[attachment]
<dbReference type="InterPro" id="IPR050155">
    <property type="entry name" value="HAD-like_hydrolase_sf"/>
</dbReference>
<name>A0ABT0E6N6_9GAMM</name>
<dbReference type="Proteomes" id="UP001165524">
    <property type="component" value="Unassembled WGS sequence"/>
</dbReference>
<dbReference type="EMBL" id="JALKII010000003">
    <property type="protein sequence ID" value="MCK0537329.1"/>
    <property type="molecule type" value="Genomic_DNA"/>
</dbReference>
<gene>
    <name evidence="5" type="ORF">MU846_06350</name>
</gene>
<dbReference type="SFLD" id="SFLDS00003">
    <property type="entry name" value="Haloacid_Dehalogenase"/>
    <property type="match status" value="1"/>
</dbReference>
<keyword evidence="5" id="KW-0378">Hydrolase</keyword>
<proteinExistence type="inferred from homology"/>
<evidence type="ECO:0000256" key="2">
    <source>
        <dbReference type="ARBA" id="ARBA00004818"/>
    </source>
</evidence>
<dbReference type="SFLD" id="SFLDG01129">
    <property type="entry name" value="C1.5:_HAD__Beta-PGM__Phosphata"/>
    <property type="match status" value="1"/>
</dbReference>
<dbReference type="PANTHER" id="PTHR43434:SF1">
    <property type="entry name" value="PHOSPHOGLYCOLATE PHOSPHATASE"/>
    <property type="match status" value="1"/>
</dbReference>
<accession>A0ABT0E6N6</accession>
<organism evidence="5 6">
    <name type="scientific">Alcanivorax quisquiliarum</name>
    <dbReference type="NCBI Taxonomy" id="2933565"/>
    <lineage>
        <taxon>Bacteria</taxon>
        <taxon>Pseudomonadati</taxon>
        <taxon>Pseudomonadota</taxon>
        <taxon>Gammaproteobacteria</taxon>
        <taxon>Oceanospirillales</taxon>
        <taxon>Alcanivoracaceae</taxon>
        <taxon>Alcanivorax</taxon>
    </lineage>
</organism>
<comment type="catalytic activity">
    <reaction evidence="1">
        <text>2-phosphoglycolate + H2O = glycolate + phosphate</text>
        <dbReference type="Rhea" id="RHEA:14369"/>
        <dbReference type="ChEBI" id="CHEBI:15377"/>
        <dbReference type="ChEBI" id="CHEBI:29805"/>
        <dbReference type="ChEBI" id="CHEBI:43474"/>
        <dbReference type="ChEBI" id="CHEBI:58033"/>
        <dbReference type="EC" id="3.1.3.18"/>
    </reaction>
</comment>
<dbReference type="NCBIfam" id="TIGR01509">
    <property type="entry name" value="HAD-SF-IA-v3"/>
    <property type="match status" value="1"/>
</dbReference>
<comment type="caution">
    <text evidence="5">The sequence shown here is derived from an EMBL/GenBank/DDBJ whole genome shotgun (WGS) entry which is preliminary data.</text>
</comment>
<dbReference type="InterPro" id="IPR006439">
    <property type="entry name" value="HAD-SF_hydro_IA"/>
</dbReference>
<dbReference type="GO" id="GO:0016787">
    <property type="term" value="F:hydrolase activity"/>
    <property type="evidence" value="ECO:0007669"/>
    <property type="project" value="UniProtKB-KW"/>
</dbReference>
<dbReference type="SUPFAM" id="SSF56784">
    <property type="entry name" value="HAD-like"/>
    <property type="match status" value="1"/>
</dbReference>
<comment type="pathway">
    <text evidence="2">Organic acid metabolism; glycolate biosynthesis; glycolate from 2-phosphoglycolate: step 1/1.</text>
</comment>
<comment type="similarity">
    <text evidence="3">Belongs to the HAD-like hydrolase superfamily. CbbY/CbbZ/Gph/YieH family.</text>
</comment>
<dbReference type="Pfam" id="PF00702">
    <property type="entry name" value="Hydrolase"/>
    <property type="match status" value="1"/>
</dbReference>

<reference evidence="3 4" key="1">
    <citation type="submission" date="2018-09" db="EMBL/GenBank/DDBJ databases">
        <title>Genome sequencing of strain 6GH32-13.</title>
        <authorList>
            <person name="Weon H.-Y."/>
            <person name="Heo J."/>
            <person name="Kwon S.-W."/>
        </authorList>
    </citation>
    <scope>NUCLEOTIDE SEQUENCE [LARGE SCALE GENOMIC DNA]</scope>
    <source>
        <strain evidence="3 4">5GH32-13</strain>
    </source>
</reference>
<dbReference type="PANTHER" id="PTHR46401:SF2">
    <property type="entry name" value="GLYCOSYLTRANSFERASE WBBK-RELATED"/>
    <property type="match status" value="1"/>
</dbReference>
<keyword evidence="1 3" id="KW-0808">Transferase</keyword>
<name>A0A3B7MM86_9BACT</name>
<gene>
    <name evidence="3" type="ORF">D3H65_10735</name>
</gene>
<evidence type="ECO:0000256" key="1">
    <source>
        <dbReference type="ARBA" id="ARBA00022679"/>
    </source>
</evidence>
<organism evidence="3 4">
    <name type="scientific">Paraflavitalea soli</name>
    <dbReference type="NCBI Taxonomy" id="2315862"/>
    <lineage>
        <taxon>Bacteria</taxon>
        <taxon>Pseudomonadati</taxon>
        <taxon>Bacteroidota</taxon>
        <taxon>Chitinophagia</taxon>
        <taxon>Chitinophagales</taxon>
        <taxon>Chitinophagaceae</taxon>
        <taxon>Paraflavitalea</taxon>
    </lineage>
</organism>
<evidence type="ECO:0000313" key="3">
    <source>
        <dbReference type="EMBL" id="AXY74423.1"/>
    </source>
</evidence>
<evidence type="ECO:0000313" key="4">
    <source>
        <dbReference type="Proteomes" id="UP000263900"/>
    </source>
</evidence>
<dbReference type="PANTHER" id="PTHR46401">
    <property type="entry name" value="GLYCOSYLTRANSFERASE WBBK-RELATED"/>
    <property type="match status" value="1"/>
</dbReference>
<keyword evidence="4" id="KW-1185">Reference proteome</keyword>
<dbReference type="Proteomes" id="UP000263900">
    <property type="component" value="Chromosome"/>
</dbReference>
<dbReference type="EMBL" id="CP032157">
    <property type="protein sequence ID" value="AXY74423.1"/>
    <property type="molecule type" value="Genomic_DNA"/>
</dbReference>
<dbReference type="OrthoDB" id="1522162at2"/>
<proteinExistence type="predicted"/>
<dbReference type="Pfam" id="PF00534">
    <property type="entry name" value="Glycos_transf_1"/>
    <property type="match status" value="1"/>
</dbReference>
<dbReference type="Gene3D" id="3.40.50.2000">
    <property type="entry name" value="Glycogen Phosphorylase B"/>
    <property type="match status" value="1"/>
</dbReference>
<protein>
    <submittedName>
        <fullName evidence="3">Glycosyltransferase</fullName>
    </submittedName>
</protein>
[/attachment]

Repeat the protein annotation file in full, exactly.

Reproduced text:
<dbReference type="InterPro" id="IPR050155">
    <property type="entry name" value="HAD-like_hydrolase_sf"/>
</dbReference>
<name>A0ABT0E6N6_9GAMM</name>
<dbReference type="Proteomes" id="UP001165524">
    <property type="component" value="Unassembled WGS sequence"/>
</dbReference>
<dbReference type="EMBL" id="JALKII010000003">
    <property type="protein sequence ID" value="MCK0537329.1"/>
    <property type="molecule type" value="Genomic_DNA"/>
</dbReference>
<gene>
    <name evidence="5" type="ORF">MU846_06350</name>
</gene>
<dbReference type="SFLD" id="SFLDS00003">
    <property type="entry name" value="Haloacid_Dehalogenase"/>
    <property type="match status" value="1"/>
</dbReference>
<keyword evidence="5" id="KW-0378">Hydrolase</keyword>
<proteinExistence type="inferred from homology"/>
<evidence type="ECO:0000256" key="2">
    <source>
        <dbReference type="ARBA" id="ARBA00004818"/>
    </source>
</evidence>
<dbReference type="SFLD" id="SFLDG01129">
    <property type="entry name" value="C1.5:_HAD__Beta-PGM__Phosphata"/>
    <property type="match status" value="1"/>
</dbReference>
<dbReference type="PANTHER" id="PTHR43434:SF1">
    <property type="entry name" value="PHOSPHOGLYCOLATE PHOSPHATASE"/>
    <property type="match status" value="1"/>
</dbReference>
<accession>A0ABT0E6N6</accession>
<organism evidence="5 6">
    <name type="scientific">Alcanivorax quisquiliarum</name>
    <dbReference type="NCBI Taxonomy" id="2933565"/>
    <lineage>
        <taxon>Bacteria</taxon>
        <taxon>Pseudomonadati</taxon>
        <taxon>Pseudomonadota</taxon>
        <taxon>Gammaproteobacteria</taxon>
        <taxon>Oceanospirillales</taxon>
        <taxon>Alcanivoracaceae</taxon>
        <taxon>Alcanivorax</taxon>
    </lineage>
</organism>
<comment type="catalytic activity">
    <reaction evidence="1">
        <text>2-phosphoglycolate + H2O = glycolate + phosphate</text>
        <dbReference type="Rhea" id="RHEA:14369"/>
        <dbReference type="ChEBI" id="CHEBI:15377"/>
        <dbReference type="ChEBI" id="CHEBI:29805"/>
        <dbReference type="ChEBI" id="CHEBI:43474"/>
        <dbReference type="ChEBI" id="CHEBI:58033"/>
        <dbReference type="EC" id="3.1.3.18"/>
    </reaction>
</comment>
<dbReference type="NCBIfam" id="TIGR01509">
    <property type="entry name" value="HAD-SF-IA-v3"/>
    <property type="match status" value="1"/>
</dbReference>
<comment type="caution">
    <text evidence="5">The sequence shown here is derived from an EMBL/GenBank/DDBJ whole genome shotgun (WGS) entry which is preliminary data.</text>
</comment>
<dbReference type="InterPro" id="IPR006439">
    <property type="entry name" value="HAD-SF_hydro_IA"/>
</dbReference>
<dbReference type="GO" id="GO:0016787">
    <property type="term" value="F:hydrolase activity"/>
    <property type="evidence" value="ECO:0007669"/>
    <property type="project" value="UniProtKB-KW"/>
</dbReference>
<dbReference type="SUPFAM" id="SSF56784">
    <property type="entry name" value="HAD-like"/>
    <property type="match status" value="1"/>
</dbReference>
<comment type="pathway">
    <text evidence="2">Organic acid metabolism; glycolate biosynthesis; glycolate from 2-phosphoglycolate: step 1/1.</text>
</comment>
<comment type="similarity">
    <text evidence="3">Belongs to the HAD-like hydrolase superfamily. CbbY/CbbZ/Gph/YieH family.</text>
</comment>
<dbReference type="Pfam" id="PF00702">
    <property type="entry name" value="Hydrolase"/>
    <property type="match status" value="1"/>
</dbReference>

<reference evidence="3 4" key="1">
    <citation type="submission" date="2018-09" db="EMBL/GenBank/DDBJ databases">
        <title>Genome sequencing of strain 6GH32-13.</title>
        <authorList>
            <person name="Weon H.-Y."/>
            <person name="Heo J."/>
            <person name="Kwon S.-W."/>
        </authorList>
    </citation>
    <scope>NUCLEOTIDE SEQUENCE [LARGE SCALE GENOMIC DNA]</scope>
    <source>
        <strain evidence="3 4">5GH32-13</strain>
    </source>
</reference>
<dbReference type="PANTHER" id="PTHR46401:SF2">
    <property type="entry name" value="GLYCOSYLTRANSFERASE WBBK-RELATED"/>
    <property type="match status" value="1"/>
</dbReference>
<keyword evidence="1 3" id="KW-0808">Transferase</keyword>
<name>A0A3B7MM86_9BACT</name>
<gene>
    <name evidence="3" type="ORF">D3H65_10735</name>
</gene>
<evidence type="ECO:0000256" key="1">
    <source>
        <dbReference type="ARBA" id="ARBA00022679"/>
    </source>
</evidence>
<organism evidence="3 4">
    <name type="scientific">Paraflavitalea soli</name>
    <dbReference type="NCBI Taxonomy" id="2315862"/>
    <lineage>
        <taxon>Bacteria</taxon>
        <taxon>Pseudomonadati</taxon>
        <taxon>Bacteroidota</taxon>
        <taxon>Chitinophagia</taxon>
        <taxon>Chitinophagales</taxon>
        <taxon>Chitinophagaceae</taxon>
        <taxon>Paraflavitalea</taxon>
    </lineage>
</organism>
<evidence type="ECO:0000313" key="3">
    <source>
        <dbReference type="EMBL" id="AXY74423.1"/>
    </source>
</evidence>
<evidence type="ECO:0000313" key="4">
    <source>
        <dbReference type="Proteomes" id="UP000263900"/>
    </source>
</evidence>
<dbReference type="PANTHER" id="PTHR46401">
    <property type="entry name" value="GLYCOSYLTRANSFERASE WBBK-RELATED"/>
    <property type="match status" value="1"/>
</dbReference>
<keyword evidence="4" id="KW-1185">Reference proteome</keyword>
<dbReference type="Proteomes" id="UP000263900">
    <property type="component" value="Chromosome"/>
</dbReference>
<dbReference type="EMBL" id="CP032157">
    <property type="protein sequence ID" value="AXY74423.1"/>
    <property type="molecule type" value="Genomic_DNA"/>
</dbReference>
<dbReference type="OrthoDB" id="1522162at2"/>
<proteinExistence type="predicted"/>
<dbReference type="Pfam" id="PF00534">
    <property type="entry name" value="Glycos_transf_1"/>
    <property type="match status" value="1"/>
</dbReference>
<dbReference type="Gene3D" id="3.40.50.2000">
    <property type="entry name" value="Glycogen Phosphorylase B"/>
    <property type="match status" value="1"/>
</dbReference>
<protein>
    <submittedName>
        <fullName evidence="3">Glycosyltransferase</fullName>
    </submittedName>
</protein>